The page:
VOCHI raises an additional $ 2.4 million for its computer vision-based video editing app – TechCrunch

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VOCHI, a Belarus-based startup behind a smart, computer-vision-based video editing app used by online creators, has raised an additional $ 2.4 million in “late funding round.” Which follows the initial $ 1.5 million round of the company led by Ukraine-based Genesis. Investments last year. The new funds follow a period of significant growth for the mobile tool, which is now used by over 500,000 people per month and has achieved an annual execution rate of over $ 4 million in one year.

Investors in the most recent cycle include TA Ventures, Angelsdeck, A.Partners, Startup Wise Guys, Kolos VC, and angel investors from other Belarusian companies like Verv and Bolt. Along with fundraising, VOCHI is raising the company’s first employee, Anna Bulgakova, who started as a marketing manager, to the position of co-founder and product manager.

According to VOCHI Co-Founder and CEO Lya Lesun, the idea for the company was to provide users with an easy way to create professional edits that could help them produce unique and trending social media content that could help them stand out and become more popular. To do this, VOCHI relies on a proprietary computer vision-based video segmentation algorithm that applies various effects to specific moving objects in a video or to images in static photos.

“To obtain this result, there are two [convolutional neural networks] to perform segmentation of video objects and segmentation of semi-supervised instances, ”explains Lesun, from VOCHI technology. “Our team has also developed a custom rendering engine for video effects that enables instant 4K application on mobile devices. And it works perfectly without loss of quality, ”he adds. It also works quite quickly – the effects are applied in just a few seconds.

The company used the initial funding to invest in marketing and product development, expanding its catalog to over 80 unique effects and over 30 filters.

Image credits: VOCHI

Today, the app offers a number of tools that allow you to give a video a special aesthetic (like a dreamy vibe, artistic feel, or an 8-bit look, for example). It can also highlight the moving content with light lines, add blurs or motions, apply different filters, insert 3D objects into the video, add glitter or sparkles, and much more.

In addition to directly editing their content, users can browse a vertical home feed in the app where they can see video edits others have applied to their own content for inspiration. When they see something they like, they can then press a button to use the same effect on their own video. The final results can then be shared on other platforms, like Instagram, Snapchat, and TikTok.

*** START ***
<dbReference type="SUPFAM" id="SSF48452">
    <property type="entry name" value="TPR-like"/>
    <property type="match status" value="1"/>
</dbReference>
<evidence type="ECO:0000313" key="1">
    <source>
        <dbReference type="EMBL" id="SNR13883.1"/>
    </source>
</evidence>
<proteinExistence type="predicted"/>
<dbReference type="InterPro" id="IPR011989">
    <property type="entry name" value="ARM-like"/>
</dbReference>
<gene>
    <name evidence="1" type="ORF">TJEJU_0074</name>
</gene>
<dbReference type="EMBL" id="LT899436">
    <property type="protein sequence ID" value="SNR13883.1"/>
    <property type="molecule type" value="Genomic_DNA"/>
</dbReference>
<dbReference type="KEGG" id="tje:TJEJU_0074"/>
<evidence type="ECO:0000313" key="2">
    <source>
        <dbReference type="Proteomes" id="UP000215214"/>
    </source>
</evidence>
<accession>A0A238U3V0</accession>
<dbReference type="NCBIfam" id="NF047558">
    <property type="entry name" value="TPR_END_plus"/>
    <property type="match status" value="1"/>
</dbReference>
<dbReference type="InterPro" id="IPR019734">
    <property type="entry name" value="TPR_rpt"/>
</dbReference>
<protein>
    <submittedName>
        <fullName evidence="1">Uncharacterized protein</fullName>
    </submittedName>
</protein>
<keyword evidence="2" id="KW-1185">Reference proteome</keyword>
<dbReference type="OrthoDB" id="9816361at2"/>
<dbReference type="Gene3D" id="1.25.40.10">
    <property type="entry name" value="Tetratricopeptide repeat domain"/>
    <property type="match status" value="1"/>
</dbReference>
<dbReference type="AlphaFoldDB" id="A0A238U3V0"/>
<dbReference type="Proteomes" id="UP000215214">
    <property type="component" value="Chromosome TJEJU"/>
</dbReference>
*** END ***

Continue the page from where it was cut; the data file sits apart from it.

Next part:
Although they are based in Belarus, most of the VOCHI users are young American adults. Others come from Russia, Saudi Arabia, Brazil and parts of Europe, Lesun says.

Unlike some of its video editor rivals, VOCHI offers a robust free experience where around 60% of effects and filters are available without paying, along with other basic editing tools and content. More advanced features, such as effect settings, unique gifts, and various special effects require a subscription. This subscription, however, doesn’t come cheap – it costs $ 7.99 per week or $ 39.99 for 12 weeks. This apparently targets professional content creators more than casual users just looking to have fun with their videos every now and then. (A one-time purchase of $ 150 is also available, if you prefer.)

To date, about 20,000 of VOCHI’s 500,000 monthly active users have committed to a paid subscription, and that number is growing at a rate of 20% month-over-month, according to the company.

Image credits: VOCHI

The numbers that VOCHI delivered, however, aren’t as big as what the startup went through to get there.

The company developed its activities at a time when a dictatorial regime was suppressing the opposition, leading to arrests and violence in the country. Last year, employees of the American start-up PandaDoc were arrested in Minsk by Belarusian police, in an act of state-led retaliation for their protests against President Alexander Lukashenko. In April, Imaguru, the country’s leading startup center, event and co-working space in Minsk – and the birthplace of a number of startups, including MSQRD, which was acquired by Facebook – was also shut down by the Lukashenko regime.

Meanwhile, VOCHI has been touted as the App of the Day in the App Store in 126 countries around the world, and its revenue has grown to around $ 300,000 per month.

“Personal videos are becoming more and more important in our lives and have become for many a means of self-expression. VOCHI helps to follow the path of inspiration, education and provides tools of creativity through video, ”said Andrei Avsievich, General Partner of Bulba Ventures, where VOCHI was incubated. “I’m glad users and investors love VOCHI, which is reflected in both revenue and the oversubscribed round.”

The additional funds will put VOCHI on the path to a Series A as it continues to work to attract more creators, improve user engagement and add more tools to the app, Lesun said.


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